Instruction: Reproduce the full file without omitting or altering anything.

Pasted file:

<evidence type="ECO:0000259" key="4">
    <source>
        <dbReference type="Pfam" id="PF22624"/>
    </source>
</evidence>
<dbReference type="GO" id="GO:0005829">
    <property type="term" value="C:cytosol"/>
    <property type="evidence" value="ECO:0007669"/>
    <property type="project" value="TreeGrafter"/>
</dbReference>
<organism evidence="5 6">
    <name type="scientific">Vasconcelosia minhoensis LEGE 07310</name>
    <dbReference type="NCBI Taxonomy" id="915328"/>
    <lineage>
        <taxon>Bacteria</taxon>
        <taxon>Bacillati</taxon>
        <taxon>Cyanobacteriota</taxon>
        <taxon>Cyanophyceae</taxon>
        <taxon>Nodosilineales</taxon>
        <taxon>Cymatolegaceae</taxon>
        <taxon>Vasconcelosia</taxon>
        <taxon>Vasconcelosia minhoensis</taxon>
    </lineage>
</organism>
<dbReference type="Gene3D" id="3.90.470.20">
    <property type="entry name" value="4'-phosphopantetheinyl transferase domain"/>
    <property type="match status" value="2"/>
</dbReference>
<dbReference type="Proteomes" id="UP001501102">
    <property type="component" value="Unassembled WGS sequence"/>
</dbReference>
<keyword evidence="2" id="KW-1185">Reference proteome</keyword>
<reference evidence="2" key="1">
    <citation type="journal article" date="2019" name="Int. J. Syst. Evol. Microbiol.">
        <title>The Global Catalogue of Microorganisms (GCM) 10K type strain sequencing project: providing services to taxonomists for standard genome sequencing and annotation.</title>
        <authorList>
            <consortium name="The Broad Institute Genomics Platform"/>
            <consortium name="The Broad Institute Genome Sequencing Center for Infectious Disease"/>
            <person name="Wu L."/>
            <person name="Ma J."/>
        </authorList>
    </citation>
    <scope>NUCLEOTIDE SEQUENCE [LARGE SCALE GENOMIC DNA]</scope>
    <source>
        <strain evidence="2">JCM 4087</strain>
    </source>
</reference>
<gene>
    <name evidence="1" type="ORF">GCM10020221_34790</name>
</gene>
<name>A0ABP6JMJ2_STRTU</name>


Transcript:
<evidence type="ECO:0000259" key="4">
    <source>
        <dbReference type="Pfam" id="PF22624"/>
    </source>
</evidence>
<dbReference type="GO" id="GO:0005829">
    <property type="term" value="C:cytosol"/>
    <property type="evidence" value="ECO:0007669"/>
    <property type="project" value="TreeGrafter"/>
</dbReference>
<organism evidence="5 6">
    <name type="scientific">Vasconcelosia minhoensis LEGE 07310</name>
    <dbReference type="NCBI Taxonomy" id="915328"/>
    <lineage>
        <taxon>Bacteria</taxon>
        <taxon>Bacillati</taxon>
        <taxon>Cyanobacteriota</taxon>
        <taxon>Cyanophyceae</taxon>
        <taxon>Nodosilineales</taxon>
        <taxon>Cymatolegaceae</taxon>
        <taxon>Vasconcelosia</taxon>
        <taxon>Vasconcelosia minhoensis</taxon>
    </lineage>
</organism>
<dbReference type="Gene3D" id="3.90.470.20">
    <property type="entry name" value="4'-phosphopantetheinyl transferase domain"/>
    <property type="match status" value="2"/>
</dbReference>
<dbReference type="Proteomes" id="UP001501102">
    <property type="component" value="Unassembled WGS sequence"/>
</dbReference>
<keyword evidence="2" id="KW-1185">Reference proteome</keyword>
<reference evidence="2" key="1">
    <citation type="journal article" date="2019" name="Int. J. Syst. Evol. Microbiol.">
        <title>The Global Catalogue of Microorganisms (GCM) 10K type strain sequencing project: providing services to taxonomists for standard genome sequencing and annotation.</title>
        <authorList>
            <consortium name="The Broad Institute Genomics Platform"/>
            <consortium name="The Broad Institute Genome Sequencing Center for Infectious Disease"/>
            <person name="Wu L."/>
            <person name="Ma J."/>
        </authorList>
    </citation>
    <scope>NUCLEOTIDE SEQUENCE [LARGE SCALE GENOMIC DNA]</scope>
    <source>
        <strain evidence="2">JCM 4087</strain>
    </source>
</reference>
<gene>
    <name evidence="1" type="ORF">GCM10020221_34790</name>
</gene>
<name>A0ABP6JMJ2_STRTU</name>